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To ask the First Minister what action the Scottish Government has taken following the recent meeting between the health secretary and mesh survivors.


Current Status: Taken in the Chamber on 14/03/2019
Elaine Holmes and Olive McIlroy Achieve Lifetime Inspiration Award

That the Parliament congratulates Elaine Holmes and Olive McIlroy, who founded the Scottish Mesh Survivors campaign group, on winning the top prize, the Amazing Lifetime Inspiration Award, at the No.1 Amazing Women Awards held at the Old Fruit Market in Glasgow on 7 March 2019; acknowledges that this is the second annual No.1 Amazing Women Awards and that the purpose of the event is to celebrate the achievements of incredible women in Scotland; commends Elaine, who is resident in Eastwood, and Olive, for their heroic efforts in leading the Scottish Mesh Survivors campaign and fighting to ensure justice for all of the women in Scotland who have suffered the consequences of damaging mesh procedures; agrees that they are an outstanding choice for the Amazing Lifetime Inspiration Award, and congratulates them on yet another well-deserved achievement.

Supported by: Alexander Stewart, Miles Briggs, Peter Chapman, David Torrance, Michelle Ballantyne, Bill Bowman, Alison Harris, Maurice Corry, Rona Mackay, Liz Smith, Liam Kerr, Annie Wells, Alex Neil, Margaret Mitchell, Jeremy Balfour, Jamie Greene, Tom Mason, Maurice Golden, John Scott, Alexander Burnett, Neil Findlay


To ask the Scottish Government what action will be taken following the debate on 5 March 2019 concerning transvaginal mesh removal.


Answered by Jeane Freeman (08/03/2019):

Having listened carefully to the views of women who have been affected by complications, as well as those of fellow MSPs, I can confirm officials will undertake further work with Accountable Officers, who are responsible for ensuring high vigilance measures are followed in stress urinary incontinence and pelvic organ prolapse surgery. Officials will expedite a meeting of the Accountable Officers and other relevant specialists to look again at the course of care for patients suffering complications. In particular and where reasonable, I want them to ensure women have some choice regarding the place of treatment and the clinicians involved. I also ask that they:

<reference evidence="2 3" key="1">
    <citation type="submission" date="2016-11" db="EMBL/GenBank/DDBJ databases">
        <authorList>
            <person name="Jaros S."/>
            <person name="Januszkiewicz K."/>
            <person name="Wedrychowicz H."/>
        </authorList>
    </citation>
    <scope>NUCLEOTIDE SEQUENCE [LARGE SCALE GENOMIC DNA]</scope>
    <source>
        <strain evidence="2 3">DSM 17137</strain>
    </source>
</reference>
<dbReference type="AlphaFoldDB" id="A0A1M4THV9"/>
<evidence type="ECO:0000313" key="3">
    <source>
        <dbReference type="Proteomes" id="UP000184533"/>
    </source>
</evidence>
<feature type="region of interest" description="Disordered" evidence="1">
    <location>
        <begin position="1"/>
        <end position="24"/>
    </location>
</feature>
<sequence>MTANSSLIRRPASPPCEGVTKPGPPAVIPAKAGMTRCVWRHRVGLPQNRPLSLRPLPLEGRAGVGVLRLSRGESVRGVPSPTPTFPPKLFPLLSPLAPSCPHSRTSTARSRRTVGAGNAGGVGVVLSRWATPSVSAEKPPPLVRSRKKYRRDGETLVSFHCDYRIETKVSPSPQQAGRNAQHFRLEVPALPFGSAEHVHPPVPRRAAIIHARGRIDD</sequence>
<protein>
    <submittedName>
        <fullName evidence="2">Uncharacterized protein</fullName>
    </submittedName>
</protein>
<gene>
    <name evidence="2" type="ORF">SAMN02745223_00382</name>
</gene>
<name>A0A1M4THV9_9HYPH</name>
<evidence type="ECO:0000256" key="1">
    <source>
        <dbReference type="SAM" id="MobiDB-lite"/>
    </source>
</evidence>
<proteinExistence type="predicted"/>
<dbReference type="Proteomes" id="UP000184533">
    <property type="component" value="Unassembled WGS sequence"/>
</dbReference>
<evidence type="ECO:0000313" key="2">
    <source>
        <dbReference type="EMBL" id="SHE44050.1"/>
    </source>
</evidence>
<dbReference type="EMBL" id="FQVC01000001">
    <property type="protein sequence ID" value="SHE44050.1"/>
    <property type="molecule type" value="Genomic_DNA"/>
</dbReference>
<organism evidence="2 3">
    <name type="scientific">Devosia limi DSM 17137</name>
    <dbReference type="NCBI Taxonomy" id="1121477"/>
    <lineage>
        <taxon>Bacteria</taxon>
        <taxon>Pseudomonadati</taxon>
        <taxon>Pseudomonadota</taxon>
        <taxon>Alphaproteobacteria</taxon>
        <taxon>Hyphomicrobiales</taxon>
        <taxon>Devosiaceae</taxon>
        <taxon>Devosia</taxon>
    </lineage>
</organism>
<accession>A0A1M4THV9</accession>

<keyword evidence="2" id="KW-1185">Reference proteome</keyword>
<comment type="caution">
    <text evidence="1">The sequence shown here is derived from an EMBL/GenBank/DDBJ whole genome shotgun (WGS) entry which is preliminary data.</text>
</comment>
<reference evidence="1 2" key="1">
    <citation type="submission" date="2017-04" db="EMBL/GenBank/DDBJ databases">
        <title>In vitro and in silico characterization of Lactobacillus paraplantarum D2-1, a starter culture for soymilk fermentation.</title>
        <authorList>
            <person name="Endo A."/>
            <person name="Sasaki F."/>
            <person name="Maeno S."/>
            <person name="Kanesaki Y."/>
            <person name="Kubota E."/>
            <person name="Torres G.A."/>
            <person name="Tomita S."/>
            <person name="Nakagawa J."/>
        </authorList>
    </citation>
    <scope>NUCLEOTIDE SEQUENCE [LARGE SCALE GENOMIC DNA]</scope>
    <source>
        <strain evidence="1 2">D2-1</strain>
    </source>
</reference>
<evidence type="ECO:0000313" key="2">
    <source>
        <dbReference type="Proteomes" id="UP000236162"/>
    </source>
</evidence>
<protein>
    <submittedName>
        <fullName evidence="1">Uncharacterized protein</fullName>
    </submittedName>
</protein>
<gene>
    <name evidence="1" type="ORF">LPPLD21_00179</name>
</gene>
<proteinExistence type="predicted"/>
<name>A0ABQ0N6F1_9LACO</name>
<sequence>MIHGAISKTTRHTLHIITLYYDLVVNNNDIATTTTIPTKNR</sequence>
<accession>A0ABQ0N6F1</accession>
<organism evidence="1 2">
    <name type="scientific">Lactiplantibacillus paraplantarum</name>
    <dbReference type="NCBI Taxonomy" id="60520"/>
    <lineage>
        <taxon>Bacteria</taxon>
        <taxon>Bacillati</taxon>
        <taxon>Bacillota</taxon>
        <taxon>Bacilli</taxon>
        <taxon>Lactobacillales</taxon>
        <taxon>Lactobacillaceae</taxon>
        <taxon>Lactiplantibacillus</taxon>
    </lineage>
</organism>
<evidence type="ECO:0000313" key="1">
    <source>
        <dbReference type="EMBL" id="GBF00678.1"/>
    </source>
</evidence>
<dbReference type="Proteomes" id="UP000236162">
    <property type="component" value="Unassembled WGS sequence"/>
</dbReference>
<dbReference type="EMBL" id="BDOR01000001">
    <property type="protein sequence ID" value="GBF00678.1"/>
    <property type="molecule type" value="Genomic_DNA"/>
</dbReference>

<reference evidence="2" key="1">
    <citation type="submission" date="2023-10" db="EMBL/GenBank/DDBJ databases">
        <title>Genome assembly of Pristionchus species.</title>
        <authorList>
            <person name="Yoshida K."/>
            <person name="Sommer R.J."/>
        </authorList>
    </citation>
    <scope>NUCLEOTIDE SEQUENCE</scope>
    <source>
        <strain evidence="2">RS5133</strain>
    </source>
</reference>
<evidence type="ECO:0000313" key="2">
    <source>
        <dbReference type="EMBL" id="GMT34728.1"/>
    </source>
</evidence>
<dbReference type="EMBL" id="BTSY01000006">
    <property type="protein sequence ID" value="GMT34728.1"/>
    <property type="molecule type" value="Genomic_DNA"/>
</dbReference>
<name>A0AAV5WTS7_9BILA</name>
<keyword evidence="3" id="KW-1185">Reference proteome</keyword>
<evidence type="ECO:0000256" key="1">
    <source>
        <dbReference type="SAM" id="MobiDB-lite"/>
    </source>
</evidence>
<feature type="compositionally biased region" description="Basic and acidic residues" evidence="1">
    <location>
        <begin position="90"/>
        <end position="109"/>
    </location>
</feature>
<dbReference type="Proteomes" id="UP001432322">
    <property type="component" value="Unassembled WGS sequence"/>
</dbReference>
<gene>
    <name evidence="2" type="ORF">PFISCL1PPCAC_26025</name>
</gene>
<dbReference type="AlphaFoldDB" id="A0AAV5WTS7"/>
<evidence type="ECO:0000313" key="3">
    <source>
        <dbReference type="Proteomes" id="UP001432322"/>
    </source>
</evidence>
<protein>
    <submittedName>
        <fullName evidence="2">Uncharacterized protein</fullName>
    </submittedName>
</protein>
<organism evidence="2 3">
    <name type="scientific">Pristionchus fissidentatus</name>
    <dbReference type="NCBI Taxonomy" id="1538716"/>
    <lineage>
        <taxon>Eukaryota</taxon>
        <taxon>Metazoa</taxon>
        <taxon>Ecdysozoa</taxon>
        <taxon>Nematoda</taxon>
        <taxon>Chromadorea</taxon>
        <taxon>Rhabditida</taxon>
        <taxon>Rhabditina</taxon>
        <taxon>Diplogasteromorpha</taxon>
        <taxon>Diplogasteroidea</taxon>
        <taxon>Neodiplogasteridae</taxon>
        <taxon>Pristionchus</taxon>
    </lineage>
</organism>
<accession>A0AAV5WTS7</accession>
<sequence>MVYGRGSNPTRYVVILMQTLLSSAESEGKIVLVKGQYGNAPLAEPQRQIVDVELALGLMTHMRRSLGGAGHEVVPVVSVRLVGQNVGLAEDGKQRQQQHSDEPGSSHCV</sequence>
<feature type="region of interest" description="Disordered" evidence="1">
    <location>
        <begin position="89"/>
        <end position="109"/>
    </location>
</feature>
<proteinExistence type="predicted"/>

• sharing experience, techniques and learning with colleagues in Europe and USA. For this to be successful it is important that surgeons and clinical teams engage with counterparts of proven merit and who are regarded by the professionals as leaders and innovators in their field;
  • examine the complex education and training requirements we must have to ensure a sustainable and resilient high quality service;
  • review the course and organisation of care for patients suffering complications in Scotland with a broader UK perspective; and
  • identify the resource requirements to provide the service our patients need.

Senior medical managers in Health Boards in Scotland, academic and other advisers, and advocates for affected women will be asked to contribute to this work. The first meeting will be held as soon as is practicable and I will write to campaigners within a month to set out the probable timescales.

Further, a meeting with a representative group of campaigners will be arranged in order to seek their views on service development.


Current Status: Initiated by the Scottish Government. Answered by Jeane Freeman on 08/03/2019
Scottish Government Declines Help of Mesh Expert

That the Parliament notes with much disappointment reports that the Scottish Government has declined an invitation from the St Louis-based obstetrician-gynaecologist, Dr Dionysios Veronikis, to travel to Scotland to help safely remove transvaginal and other mesh implants from people in Lothian and across the country who are experiencing life-changing pain and disability and to train other surgeons how to do this safely; understands that Dr Veronikis has developed specialist skills and instruments that allow entire mesh implants to be removed with positive results; believes that full mesh removal is currently unavailable in Scotland, and notes the calls for the Scottish Government to reconsider this invitation and to do all that it can to help facilitate the offer that Dr Veronikis has made.

Supported by: Elaine Smith, Jackie Baillie, Monica Lennon, David Stewart, Tavish Scott, Rhoda Grant, Colin Smyth, Jenny Marra, Kezia Dugdale, Pauline McNeill, Claudia Beamish, Daniel Johnson, Claire Baker, Johann Lamont, Anas Sarwar, Jackson Carlaw, Lewis Macdonald, Alex Rowley, Alex Cole-Hamilton, Annie Wells, Miles Briggs, Alison Johnstone


Current Status: Taken in the Chamber on 05/03/2019

To ask the Scottish Government what its response is to reports that the St Louis-based obstetrician-gynaecologist, Dr Dionysios Veronikis, has offered to come to Scotland to remove surgical mesh from patients and train other surgeons on how to do this.


Answered by Jeane Freeman (24/01/2019):

In Scotland, removal of mesh implants is presently undertaken by the ‘Mesh Complication Service’ in two specialised centres in NHS Lothian and NHS Greater Glasgow and Clyde.

https://www.baus.org.uk/patients/glasgow.aspx

The two Scottish centres work collaboratively and offer a full complement of surgical treatment. The surgeons are committed to both high quality clinical care and governance. The vital importance of shared decision making is recognised, thus ensuring that patients are able to give fully informed consent.